Malfunctioning AR-15s elicit a variety of reactions from their operators. Competitors curse their frustration into the stress-filled air as they watch hard training and preparation vaporize. Target shooters and plinkers struggle through problems in hopes of salvaging their precious range time. Hunters watch helplessly as the objects of yearlong preparations are spooked into the next county.
Worst of all are the potential results of a malfunction on those relying on their arms for protection of life—home defenders, law enforcement officers and military personnel. The “click heard ‘round the world” they sometimes experience is followed by a rapid—and hopefully successful—application of the immediate action needed to put their guns back into operation. Bottom line: firearms that do not go bang when their triggers are pulled are liabilities that should be repaired, discarded or relegated to wall-hanger status.
A properly staked castle nut shouldn't need tightening, but should it come loose it can wreak all sorts of havoc
So what can the average shooter do to reduce the chances of unwelcome gun problems? We can start by taking a page from armorers and gunsmiths. Blaster mechanics have specific steps—usually referred to as Technical Inspections or TI—that are performed at routine intervals and aimed at heading potential problems off at the pass. While performing a proper TI requires specialized tooling and knowledge that are beyond the scope of this article, a few critical components can still be checked and serviced with basic tools and rudimentary skills. Each firearm type and model has its own series of steps and tricks so I’ll focus on the AR platform here due to its wide-ranging uses and overall popularity.
Over the course of your AR’s life, several easy-to-change components will likely need to be replaced. There is no set round count for any of these items—at least not one that’s accurate. Rather you have to inspect each part (or its corresponding function) to see if it’s still serviceable. The following checklist covers some basic AR parts, moving from stock to muzzle:
Action Spring: Also known as the buffer spring or recoil spring, action springs lose their ability to keep up with the normal action cycling over time. Large and small AR receiver guns have different lengths for their fixed and collapsible stocks’ recoil systems so there are at least four general sizes. It’s important to get the right spring size for your gun type. If your AR is otherwise clean and working but gets sluggish to the point where the bolt carrier is visibly and audibly slow or cannot fully feed a round into the chamber, it’s probably time to change the recoil spring. There may be other problems present, but a new spring costs just a few dollars and is a good starting point. Likewise if during maintenance, you see that the recoil spring is kinked, severely bent, corroded or visibly shorter than a new one of the same type, replace it.
Buffer tip: That little, wedge-shaped synthetic tip on at the rear of your AR’s recoil buffer should last many thousands of rounds. However its life can be shortened by anything that increases the force or frequency with which it impacts the rear of the receiver extension (aka buffer tube). When new, the tip’s outer diameter is nearly the same as the aluminum buffer body. Once it mushrooms out, the amount of dampening it provides is reduced, affecting component wear, bolt carrier speed and overall system timing. The tip shortens as it mushrooms out too, which can allow the carrier on .308-sized ARs to go too far rearward, impacting the front of the receiver extension, the lower receiver, or both. Replacing the buffer tip is not particularly difficult. You simply drive out the roll pin, pull out the old tip, insert a new one, align the pin holes and reinstall the roll pin. The problem comes in finding standard replacement tips. Fortunately a new stock rifle or carbine buffer can be had for $10 to $15 so simply replacing the buffer is not too painful. Aftermarket buffer tips made of proprietary materials are available from Buffer Technologies and Blackjack Buffers for about the same cost and offer somewhat dampened recoil impulses over stock buffer tips.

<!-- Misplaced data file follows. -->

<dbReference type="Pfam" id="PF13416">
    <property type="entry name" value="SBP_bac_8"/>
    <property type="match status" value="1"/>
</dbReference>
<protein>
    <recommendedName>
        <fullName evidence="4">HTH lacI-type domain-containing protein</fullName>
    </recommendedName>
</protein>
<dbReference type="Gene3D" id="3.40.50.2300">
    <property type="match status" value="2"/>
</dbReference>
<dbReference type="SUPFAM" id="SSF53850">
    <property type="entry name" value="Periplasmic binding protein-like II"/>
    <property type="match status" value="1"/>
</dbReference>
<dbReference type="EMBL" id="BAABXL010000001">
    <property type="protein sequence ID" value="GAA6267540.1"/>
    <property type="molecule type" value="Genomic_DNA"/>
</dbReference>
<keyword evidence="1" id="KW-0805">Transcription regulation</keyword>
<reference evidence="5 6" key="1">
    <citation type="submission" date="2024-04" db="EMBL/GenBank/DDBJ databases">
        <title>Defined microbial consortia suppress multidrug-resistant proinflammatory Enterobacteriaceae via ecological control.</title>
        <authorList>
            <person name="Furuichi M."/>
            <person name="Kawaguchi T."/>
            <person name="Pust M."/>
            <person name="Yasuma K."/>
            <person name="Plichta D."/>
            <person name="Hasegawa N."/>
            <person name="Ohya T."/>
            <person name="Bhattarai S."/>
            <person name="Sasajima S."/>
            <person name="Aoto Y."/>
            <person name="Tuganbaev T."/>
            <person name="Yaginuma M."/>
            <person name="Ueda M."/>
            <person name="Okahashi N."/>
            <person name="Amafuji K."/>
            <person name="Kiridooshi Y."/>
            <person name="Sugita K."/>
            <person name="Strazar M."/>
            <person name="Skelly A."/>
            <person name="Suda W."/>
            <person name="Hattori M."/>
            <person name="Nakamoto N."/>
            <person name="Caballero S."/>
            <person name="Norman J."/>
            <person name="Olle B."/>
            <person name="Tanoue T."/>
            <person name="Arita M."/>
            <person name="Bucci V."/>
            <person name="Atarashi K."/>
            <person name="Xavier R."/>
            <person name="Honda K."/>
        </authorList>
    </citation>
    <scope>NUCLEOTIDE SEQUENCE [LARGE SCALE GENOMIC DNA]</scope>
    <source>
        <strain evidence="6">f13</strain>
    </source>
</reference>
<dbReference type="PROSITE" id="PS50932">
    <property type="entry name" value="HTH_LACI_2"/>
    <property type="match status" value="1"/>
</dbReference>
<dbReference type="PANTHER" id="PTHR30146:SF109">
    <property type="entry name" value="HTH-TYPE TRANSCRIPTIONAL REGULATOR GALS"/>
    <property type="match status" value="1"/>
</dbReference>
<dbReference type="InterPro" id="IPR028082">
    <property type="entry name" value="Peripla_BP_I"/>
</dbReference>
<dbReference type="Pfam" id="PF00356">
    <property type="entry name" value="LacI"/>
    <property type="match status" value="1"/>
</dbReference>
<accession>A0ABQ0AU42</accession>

Castle Nut: The crenulated jam nut that holds a collapsible stocked AR’s buffer tube in place does not typically wear out or come off the gun unintentionally. But they do loosen over time if not properly installed. While a pair of channel locks or large pliers will work in a pinch, a stock wrench and a little Locktite 242 (blue) are the best medicine to keep it tight. Staking the castle nut provides even more insurance that it won’t loosen again over time.
Trigger Assembly: Trigger groups are a snap to replace, which is part of the reason why replacing factory triggers is preferred over trying to tune them. Unfortunately some of the competition trigger units have hammer springs that are lighter—and weaker—than MilSpec hammer springs. This poses no problem until your AR starts to “light strike” primers. The simple fix is a new hammer spring—either of the same weight and type or a heavier, stock spring. Be sure you pay attention to how the spring is placed and wound around the hammer. Every so often someone brings a gun to me with a trigger that doesn’t feel right and I find that the hammer spring was placed backwards on the hammer, severely reducing its falling momentum.
Selector detent: The small, nail-shaped pin that helps your selector (safety) stay in the desired position should have a cone-shaped, distinctly-pointed tip. Over the course of thousands of cycles from “safe” to “fire” and back to “safe” this tip will round off or even gall a bit, making the selector more difficult to rotate. Replacing it requires removal of the pistol grip screw, grip and selector detent spring. Years of accumulated oil and gunk will cause the selector detent pin to stick in the selector drum’s groove. Wiggling the selector while lightly tapping the bottom edge of the receiver on a wooden bench helps it drop free. Remove the selector too for a good cleaning. In many cases you can cock and hold the hammer all the way down with one hand while removing the selector with the other once the detent is out. Trigger designs that don’t allow this will require removal of the hammer (or entire assembly if one unit) in order to free up the selector for maintenance. If that’s a bridge too far for your skillset, a pipe cleaner with some cleaning solvent can be inserted up through the detent pin hole to clean the selector from the inside. Prior to installing the new detent pin, put a drop of oil or grease on the tip to help it move in the selector’s detent slot.